For this reason, the musical adaptation is keen to frame the story with older Alison at her desk, hard at work, starting her autobiography with that same level of critical distance that is pervasive in the book. However, from that point onwards, Fun Home loses sight of those same things that make the novel so great. Part of that failure, I believe, is the conflicting nature between the nature of the novel and the nature of the traditional musical genre. Traditionally, musicals are musicals because songs amplify feelings. They are like super-sonic, high-octance Shakespearean soliloquys. Of course, not all musicals follow this track (“Next to Normal” might be a good example of one that veers slightly off this path). However, Fun Home‘s musical numbers fall right into the trap of giving characters the room to express and clarify all the feelings that, frankly, if left blurry as in the novel, would be all the more powerful. What we end up with is an over-simplified, over-dramatized, but underwhelming version of the original Fun Home. More often than not, it even verges on the ridiculous and unoriginal. Case in point: the balladic “The ache, the ache” sung by Bruce as he recommends “The Great Gatsby” to the yard-worker. A much better scene would have left Bruce’s already-sexually-charged dialogue with the yard-worker without the cliche, over-dramatized interruptions. In the novel, Bruce’s power, which is splashed all over the pages of the novel, is not his unmediated passion but his almost mythic impenetrability.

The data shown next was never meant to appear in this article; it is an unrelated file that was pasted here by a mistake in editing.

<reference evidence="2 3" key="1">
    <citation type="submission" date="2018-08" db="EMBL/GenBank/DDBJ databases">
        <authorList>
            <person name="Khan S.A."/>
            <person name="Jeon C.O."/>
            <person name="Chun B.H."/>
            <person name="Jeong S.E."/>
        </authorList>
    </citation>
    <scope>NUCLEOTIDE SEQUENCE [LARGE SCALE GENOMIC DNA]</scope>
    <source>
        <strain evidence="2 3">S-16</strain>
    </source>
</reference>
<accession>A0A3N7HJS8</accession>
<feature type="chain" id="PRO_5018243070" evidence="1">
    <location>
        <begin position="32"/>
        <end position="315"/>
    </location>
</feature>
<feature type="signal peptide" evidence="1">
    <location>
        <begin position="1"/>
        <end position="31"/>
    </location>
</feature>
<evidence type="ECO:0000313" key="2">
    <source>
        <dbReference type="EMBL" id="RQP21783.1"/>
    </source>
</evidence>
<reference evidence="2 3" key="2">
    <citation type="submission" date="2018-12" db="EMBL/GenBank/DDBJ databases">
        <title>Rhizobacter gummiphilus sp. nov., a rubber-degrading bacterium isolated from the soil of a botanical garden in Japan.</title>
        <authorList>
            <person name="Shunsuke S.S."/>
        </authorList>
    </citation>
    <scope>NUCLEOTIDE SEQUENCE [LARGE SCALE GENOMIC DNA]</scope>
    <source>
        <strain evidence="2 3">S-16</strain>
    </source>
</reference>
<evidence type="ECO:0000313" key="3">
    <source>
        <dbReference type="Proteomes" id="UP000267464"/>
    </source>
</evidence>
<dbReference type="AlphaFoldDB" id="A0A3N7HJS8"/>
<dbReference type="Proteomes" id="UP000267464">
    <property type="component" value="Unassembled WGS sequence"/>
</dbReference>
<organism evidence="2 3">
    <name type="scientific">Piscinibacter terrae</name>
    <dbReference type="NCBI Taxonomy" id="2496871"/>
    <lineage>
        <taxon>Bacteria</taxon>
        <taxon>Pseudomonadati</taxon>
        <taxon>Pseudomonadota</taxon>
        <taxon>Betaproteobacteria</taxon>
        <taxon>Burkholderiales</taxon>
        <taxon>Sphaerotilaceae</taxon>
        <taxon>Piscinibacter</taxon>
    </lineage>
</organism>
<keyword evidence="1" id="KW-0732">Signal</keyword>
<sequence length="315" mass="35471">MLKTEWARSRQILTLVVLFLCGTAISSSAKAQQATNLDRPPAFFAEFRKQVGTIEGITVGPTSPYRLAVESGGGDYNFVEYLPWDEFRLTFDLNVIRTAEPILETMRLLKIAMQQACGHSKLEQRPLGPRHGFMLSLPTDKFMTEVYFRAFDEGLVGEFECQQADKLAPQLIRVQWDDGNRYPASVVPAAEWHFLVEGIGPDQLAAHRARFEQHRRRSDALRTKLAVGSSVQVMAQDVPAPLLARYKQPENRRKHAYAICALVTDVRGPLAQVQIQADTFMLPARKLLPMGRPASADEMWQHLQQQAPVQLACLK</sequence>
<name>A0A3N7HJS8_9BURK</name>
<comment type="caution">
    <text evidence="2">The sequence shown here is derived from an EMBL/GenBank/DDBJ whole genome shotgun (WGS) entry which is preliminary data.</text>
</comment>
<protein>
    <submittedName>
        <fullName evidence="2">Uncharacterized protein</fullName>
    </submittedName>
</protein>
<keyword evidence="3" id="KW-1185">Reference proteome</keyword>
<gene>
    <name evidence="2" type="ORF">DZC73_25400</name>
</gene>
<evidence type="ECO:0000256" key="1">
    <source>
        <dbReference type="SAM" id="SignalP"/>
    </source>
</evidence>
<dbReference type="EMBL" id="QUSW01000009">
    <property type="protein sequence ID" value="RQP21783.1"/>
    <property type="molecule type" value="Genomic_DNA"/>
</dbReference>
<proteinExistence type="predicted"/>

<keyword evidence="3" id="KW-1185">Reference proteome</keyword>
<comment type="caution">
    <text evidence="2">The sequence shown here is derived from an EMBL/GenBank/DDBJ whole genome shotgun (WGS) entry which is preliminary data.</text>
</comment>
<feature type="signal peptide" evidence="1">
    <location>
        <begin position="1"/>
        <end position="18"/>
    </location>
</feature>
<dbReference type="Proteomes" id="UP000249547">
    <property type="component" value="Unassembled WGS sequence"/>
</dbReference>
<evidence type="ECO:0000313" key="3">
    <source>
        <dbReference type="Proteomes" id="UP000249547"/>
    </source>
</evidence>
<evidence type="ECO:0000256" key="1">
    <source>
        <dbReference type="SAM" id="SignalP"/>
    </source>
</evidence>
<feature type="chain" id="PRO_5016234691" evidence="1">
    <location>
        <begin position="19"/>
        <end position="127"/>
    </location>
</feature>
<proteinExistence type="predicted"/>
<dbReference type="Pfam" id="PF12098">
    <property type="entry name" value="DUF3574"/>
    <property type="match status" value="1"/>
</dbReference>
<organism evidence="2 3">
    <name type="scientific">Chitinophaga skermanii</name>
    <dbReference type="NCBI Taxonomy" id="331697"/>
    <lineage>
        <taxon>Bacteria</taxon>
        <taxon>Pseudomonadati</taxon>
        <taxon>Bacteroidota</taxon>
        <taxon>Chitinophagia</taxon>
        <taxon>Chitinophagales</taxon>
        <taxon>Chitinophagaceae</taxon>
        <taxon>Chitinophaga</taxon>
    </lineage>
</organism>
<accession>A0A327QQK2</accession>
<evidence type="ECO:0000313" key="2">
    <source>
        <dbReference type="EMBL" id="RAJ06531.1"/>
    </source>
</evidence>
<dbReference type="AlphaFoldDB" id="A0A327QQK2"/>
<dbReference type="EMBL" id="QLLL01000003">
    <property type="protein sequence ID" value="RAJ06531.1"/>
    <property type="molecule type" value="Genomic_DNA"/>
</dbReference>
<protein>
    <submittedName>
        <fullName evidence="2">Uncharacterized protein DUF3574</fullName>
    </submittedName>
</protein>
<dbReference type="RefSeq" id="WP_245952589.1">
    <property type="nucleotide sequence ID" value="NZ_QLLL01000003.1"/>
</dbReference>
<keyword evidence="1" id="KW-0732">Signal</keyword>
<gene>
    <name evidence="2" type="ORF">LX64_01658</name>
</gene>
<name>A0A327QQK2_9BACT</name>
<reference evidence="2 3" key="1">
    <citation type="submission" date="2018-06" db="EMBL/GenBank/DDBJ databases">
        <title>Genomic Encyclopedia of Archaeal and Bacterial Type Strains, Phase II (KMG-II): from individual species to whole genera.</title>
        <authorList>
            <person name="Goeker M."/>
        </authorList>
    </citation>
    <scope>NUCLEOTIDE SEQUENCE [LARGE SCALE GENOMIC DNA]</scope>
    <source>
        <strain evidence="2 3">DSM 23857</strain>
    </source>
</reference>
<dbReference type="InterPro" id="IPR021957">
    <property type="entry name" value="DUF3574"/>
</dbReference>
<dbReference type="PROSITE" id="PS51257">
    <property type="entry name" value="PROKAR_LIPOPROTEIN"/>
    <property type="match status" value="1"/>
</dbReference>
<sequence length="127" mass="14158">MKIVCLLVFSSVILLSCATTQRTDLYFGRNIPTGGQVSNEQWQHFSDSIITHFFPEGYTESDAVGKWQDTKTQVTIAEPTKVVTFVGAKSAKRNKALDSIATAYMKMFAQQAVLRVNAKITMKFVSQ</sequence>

Also, what was the reasoning in dedicating the set largely to contemporary Alison’s Vermont apartment when you’ve got the kooky, museum-esque Fun Home mansion at your disposal? This is another thing the musical gets wrong. Fun Home is not a prim, proper mansion, hiding all the family flaws behind its decor. It’s an almost overwhelming cluster of ornaments from different time periods complete with tacky Victorian wallpaper. It is pure aesthetic. And, like the style of the novel, it unfolds with layers and layers of resonance. It’s a sort of hodge-podge of collector’s items, embellished with lace and tassels, with frick and frack. Yes, the ornament covers-up the emotionality of the family problems. But so does Alison with her critical distance.  Now, set designers, get to it!

I hesitate to provide more specific examples of how I see the musical at odds with the book, since it is a work in progress and much will be changed, even within the next week of Lab performances. I would like to emphasize, however, that if the musical adaptation wants to have the novel’s resonances, it’s got to resolve the inherent contradiction between the story’s distance and the musical’s indulgence.

Remaining performances are Sold-Out, but for the super curious and adventurous, there’s the cancellation line, maybe an extension in the future? I’d be interested to see where this musical ends up: Fun Home